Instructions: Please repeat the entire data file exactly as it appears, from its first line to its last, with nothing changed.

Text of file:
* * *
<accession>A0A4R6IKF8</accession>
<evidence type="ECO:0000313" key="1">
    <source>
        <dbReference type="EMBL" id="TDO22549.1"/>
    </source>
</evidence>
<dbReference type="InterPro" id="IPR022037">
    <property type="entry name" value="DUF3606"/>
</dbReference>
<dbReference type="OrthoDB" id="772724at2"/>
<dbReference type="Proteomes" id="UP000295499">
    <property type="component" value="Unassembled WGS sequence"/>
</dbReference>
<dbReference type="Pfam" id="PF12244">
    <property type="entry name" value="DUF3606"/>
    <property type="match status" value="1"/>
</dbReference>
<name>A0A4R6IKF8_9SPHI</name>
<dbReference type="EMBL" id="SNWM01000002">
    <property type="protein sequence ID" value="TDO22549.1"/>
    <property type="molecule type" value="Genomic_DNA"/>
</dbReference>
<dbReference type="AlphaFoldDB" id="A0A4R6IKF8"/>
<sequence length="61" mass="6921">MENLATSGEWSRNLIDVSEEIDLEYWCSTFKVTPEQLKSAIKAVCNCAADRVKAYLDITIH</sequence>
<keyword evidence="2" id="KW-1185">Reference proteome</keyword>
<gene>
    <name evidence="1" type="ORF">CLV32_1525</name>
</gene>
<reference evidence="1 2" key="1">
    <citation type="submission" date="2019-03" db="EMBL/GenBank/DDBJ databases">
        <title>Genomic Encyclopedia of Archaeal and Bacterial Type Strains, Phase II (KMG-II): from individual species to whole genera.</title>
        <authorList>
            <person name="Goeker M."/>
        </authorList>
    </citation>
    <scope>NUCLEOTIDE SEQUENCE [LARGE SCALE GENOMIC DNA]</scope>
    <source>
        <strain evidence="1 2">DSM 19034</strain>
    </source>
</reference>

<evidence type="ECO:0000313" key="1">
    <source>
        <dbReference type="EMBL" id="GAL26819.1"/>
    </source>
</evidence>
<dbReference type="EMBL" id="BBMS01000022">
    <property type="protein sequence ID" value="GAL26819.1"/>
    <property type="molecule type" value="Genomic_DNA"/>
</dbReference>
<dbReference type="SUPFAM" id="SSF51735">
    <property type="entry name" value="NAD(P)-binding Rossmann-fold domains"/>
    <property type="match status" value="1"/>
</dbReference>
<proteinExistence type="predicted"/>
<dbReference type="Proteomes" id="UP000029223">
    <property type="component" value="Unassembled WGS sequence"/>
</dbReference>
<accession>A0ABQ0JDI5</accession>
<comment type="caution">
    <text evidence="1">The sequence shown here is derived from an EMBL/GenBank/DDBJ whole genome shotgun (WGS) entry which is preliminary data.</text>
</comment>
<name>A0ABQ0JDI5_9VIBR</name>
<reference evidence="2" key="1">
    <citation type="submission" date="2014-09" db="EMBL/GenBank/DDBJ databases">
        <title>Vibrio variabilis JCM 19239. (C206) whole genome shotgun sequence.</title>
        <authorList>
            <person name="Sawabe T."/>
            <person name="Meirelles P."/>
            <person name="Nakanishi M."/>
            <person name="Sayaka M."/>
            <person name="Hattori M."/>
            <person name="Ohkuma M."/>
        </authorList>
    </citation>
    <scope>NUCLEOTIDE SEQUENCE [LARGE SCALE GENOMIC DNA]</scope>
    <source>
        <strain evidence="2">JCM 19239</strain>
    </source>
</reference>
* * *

<accession>A0A4R6IKF8</accession>
<evidence type="ECO:0000313" key="1">
    <source>
        <dbReference type="EMBL" id="TDO22549.1"/>
    </source>
</evidence>
<dbReference type="InterPro" id="IPR022037">
    <property type="entry name" value="DUF3606"/>
</dbReference>
<dbReference type="OrthoDB" id="772724at2"/>
<dbReference type="Proteomes" id="UP000295499">
    <property type="component" value="Unassembled WGS sequence"/>
</dbReference>
<dbReference type="Pfam" id="PF12244">
    <property type="entry name" value="DUF3606"/>
    <property type="match status" value="1"/>
</dbReference>
<name>A0A4R6IKF8_9SPHI</name>
<dbReference type="EMBL" id="SNWM01000002">
    <property type="protein sequence ID" value="TDO22549.1"/>
    <property type="molecule type" value="Genomic_DNA"/>
</dbReference>
<dbReference type="AlphaFoldDB" id="A0A4R6IKF8"/>
<sequence length="61" mass="6921">MENLATSGEWSRNLIDVSEEIDLEYWCSTFKVTPEQLKSAIKAVCNCAADRVKAYLDITIH</sequence>
<keyword evidence="2" id="KW-1185">Reference proteome</keyword>
<gene>
    <name evidence="1" type="ORF">CLV32_1525</name>
</gene>
<reference evidence="1 2" key="1">
    <citation type="submission" date="2019-03" db="EMBL/GenBank/DDBJ databases">
        <title>Genomic Encyclopedia of Archaeal and Bacterial Type Strains, Phase II (KMG-II): from individual species to whole genera.</title>
        <authorList>
            <person name="Goeker M."/>
        </authorList>
    </citation>
    <scope>NUCLEOTIDE SEQUENCE [LARGE SCALE GENOMIC DNA]</scope>
    <source>
        <strain evidence="1 2">DSM 19034</strain>
    </source>
</reference>

<evidence type="ECO:0000313" key="1">
    <source>
        <dbReference type="EMBL" id="GAL26819.1"/>
    </source>
</evidence>
<dbReference type="EMBL" id="BBMS01000022">
    <property type="protein sequence ID" value="GAL26819.1"/>
    <property type="molecule type" value="Genomic_DNA"/>
</dbReference>
<dbReference type="SUPFAM" id="SSF51735">
    <property type="entry name" value="NAD(P)-binding Rossmann-fold domains"/>
    <property type="match status" value="1"/>
</dbReference>
<proteinExistence type="predicted"/>
<dbReference type="Proteomes" id="UP000029223">
    <property type="component" value="Unassembled WGS sequence"/>
</dbReference>
<accession>A0ABQ0JDI5</accession>
<comment type="caution">
    <text evidence="1">The sequence shown here is derived from an EMBL/GenBank/DDBJ whole genome shotgun (WGS) entry which is preliminary data.</text>
</comment>
<name>A0ABQ0JDI5_9VIBR</name>
<reference evidence="2" key="1">
    <citation type="submission" date="2014-09" db="EMBL/GenBank/DDBJ databases">
        <title>Vibrio variabilis JCM 19239. (C206) whole genome shotgun sequence.</title>
        <authorList>
            <person name="Sawabe T."/>
            <person name="Meirelles P."/>
            <person name="Nakanishi M."/>
            <person name="Sayaka M."/>
            <person name="Hattori M."/>
            <person name="Ohkuma M."/>
        </authorList>
    </citation>
    <scope>NUCLEOTIDE SEQUENCE [LARGE SCALE GENOMIC DNA]</scope>
    <source>
        <strain evidence="2">JCM 19239</strain>
    </source>
</reference>